On Regrets & Resolutions
Congratulations, friends… we made it!
But does anyone else feel like they need a t-shirt that says: “I survived 2016”?
I’d be lying if I said I ended the year anything but tired. It was during the slow days between Christmas and New Year’s Eve when I wasn’t setting alarm clocks and was quantitatively sleeping more than I had in the whole month of December that I realized that I wasn’t the kind of tired I could simply sleep off. I was tired of second guessing, being quiet, feeling helpless, falling short. I was tired of poorly prioritizing, feeling pulled in every direction, not protecting time, and carrying burdens that weren’t mine. But I was, and am most tired of making excuses instead of changes.
I’m not historically a big fan of making, much less declaring a long list of New Year’s resolutions, but I am huge on accountability. I learned some big lessons the hard way this year, and they bear sharing – if for no other reason than to publicly hold myself accountable. So without further ado, last year’s regrets, turned this year’s resolutions.
AKA: My to-do list for the year.
Don’t let the little things ruin your day.
There are far bigger things to worry about than being stuck in traffic, on hold with Comcast, sandwiched between two unpleasant people on a cross-country flight, the printer being jammed again, or having to go to another meeting that could have been an email. These are small potatoes, people. Save your energy for the mountains, not the molehills.
Know your worth.
You were made from love to be loved to spread love and to be awesome. But we all have a bottom line and every starving artist knows that making ends meet doesn’t happen just by being awesome. Figure out your bottom line and work backwards. We all hate talking about money, but asking for what you need is the first best step towards getting there.
Protect yourself from yourself.
Self-doubt is the biggest destroyer of potential. Put a lid on the negative self-talk. Chase your dreams, believe in your ideas. You should be a friend to yourself, not an enemy, so quit picking fights and go make something.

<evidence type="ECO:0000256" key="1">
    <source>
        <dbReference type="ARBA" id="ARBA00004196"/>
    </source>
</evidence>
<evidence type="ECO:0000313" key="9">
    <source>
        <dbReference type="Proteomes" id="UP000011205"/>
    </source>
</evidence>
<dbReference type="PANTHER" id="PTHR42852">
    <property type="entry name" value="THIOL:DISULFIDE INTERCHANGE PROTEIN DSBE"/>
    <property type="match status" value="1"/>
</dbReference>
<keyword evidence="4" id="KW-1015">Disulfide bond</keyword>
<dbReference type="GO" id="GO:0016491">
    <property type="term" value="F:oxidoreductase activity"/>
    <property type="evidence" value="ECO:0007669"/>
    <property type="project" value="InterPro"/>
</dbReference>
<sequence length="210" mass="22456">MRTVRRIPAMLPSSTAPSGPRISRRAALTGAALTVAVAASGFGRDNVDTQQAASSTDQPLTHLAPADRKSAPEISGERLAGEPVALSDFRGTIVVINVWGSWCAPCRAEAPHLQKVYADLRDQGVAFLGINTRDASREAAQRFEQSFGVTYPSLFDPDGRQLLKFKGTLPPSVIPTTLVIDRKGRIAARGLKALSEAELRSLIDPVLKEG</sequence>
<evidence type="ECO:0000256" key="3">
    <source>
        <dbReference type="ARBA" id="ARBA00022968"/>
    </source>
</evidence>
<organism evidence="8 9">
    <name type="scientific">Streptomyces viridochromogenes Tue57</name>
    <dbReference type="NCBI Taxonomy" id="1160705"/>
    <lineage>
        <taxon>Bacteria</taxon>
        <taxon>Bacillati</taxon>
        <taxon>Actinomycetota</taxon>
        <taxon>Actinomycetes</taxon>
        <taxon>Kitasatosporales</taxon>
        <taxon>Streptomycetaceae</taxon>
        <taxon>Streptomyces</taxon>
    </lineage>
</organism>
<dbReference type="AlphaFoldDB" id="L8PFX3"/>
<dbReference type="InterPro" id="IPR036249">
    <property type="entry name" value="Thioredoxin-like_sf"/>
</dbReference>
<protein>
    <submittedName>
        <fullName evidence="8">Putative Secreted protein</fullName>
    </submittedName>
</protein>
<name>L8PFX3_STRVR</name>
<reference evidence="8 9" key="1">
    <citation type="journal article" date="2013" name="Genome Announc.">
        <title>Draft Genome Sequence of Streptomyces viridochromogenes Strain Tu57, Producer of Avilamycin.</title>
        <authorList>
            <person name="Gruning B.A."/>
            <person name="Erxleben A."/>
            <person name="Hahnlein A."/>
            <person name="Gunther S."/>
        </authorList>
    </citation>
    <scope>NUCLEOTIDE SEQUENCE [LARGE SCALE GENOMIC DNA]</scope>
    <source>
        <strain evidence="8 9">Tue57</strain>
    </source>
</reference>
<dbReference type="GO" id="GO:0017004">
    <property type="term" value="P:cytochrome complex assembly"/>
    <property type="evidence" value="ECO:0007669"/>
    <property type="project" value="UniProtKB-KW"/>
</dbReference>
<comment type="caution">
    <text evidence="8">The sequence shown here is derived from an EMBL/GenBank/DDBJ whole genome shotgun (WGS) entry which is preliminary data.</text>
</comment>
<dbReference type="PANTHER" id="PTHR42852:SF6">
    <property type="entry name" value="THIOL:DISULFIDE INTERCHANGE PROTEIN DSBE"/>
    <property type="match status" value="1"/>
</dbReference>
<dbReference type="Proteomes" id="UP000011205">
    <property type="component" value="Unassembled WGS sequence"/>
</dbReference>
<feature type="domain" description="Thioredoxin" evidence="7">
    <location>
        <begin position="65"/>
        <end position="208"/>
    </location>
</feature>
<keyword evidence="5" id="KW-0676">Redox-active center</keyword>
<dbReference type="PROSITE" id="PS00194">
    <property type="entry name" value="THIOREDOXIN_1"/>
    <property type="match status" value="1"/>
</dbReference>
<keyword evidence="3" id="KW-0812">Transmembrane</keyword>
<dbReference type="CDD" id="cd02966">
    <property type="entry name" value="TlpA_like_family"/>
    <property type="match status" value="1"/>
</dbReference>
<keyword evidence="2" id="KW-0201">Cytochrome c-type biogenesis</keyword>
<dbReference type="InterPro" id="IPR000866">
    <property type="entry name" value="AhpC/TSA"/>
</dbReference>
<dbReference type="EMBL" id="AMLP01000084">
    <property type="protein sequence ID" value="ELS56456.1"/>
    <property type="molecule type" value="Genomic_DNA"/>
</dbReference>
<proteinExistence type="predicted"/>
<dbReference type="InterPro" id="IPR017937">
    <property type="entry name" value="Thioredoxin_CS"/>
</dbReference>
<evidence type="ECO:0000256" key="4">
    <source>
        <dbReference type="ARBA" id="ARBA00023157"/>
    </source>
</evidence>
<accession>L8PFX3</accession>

Let go of mediocrity.
Whatever tendency or insecurity you have that is keeping you from giving it your all, let it go. Don’t be a mediocre friend, a mediocre employee, or a mediocre partner. Aspire to greatness, always.
Stop taking things personally.
Shit happens. Sometimes it’s personal, most often it’s not. Insecurity is real, but try your hardest not to let it be your default.
Work smarter, not harder.
We could all stand to kick this whole “glorification of busy” bit to the curb. There is nothing glamorous (or productive) about working twenty four hours a day, so don’t. If your personal workflow isn’t working, re-work it until it does. If your co-working workflow isn’t working, communicate. There is not a perfect work/life balance, at least not in this profession, but there is likely a better one. Finding it will be an ongoing endeavor – keep trying.
Whatever you are, be a good one.
Odds are, we are all doing something in our professional lives that we are overqualified for and it’s easy to tackle those things with less effort and enthusiasm. Don’t. Be the best at whatever the mundane task(s) may be and don’t stop until you’ve found a way to make it fulfilling. Pro-Tip: Treat bookkeeping like Go Fish.
Be an advocate for people and projects you believe in.
What you do behind the scenes matters as much or more than anything you do (or get credit for) in public. Invest in projects you believe in. Work with people you believe in. Honor who you’ve learned from, pay it forward, and have their back every chance you get. They may never know about it, but you will.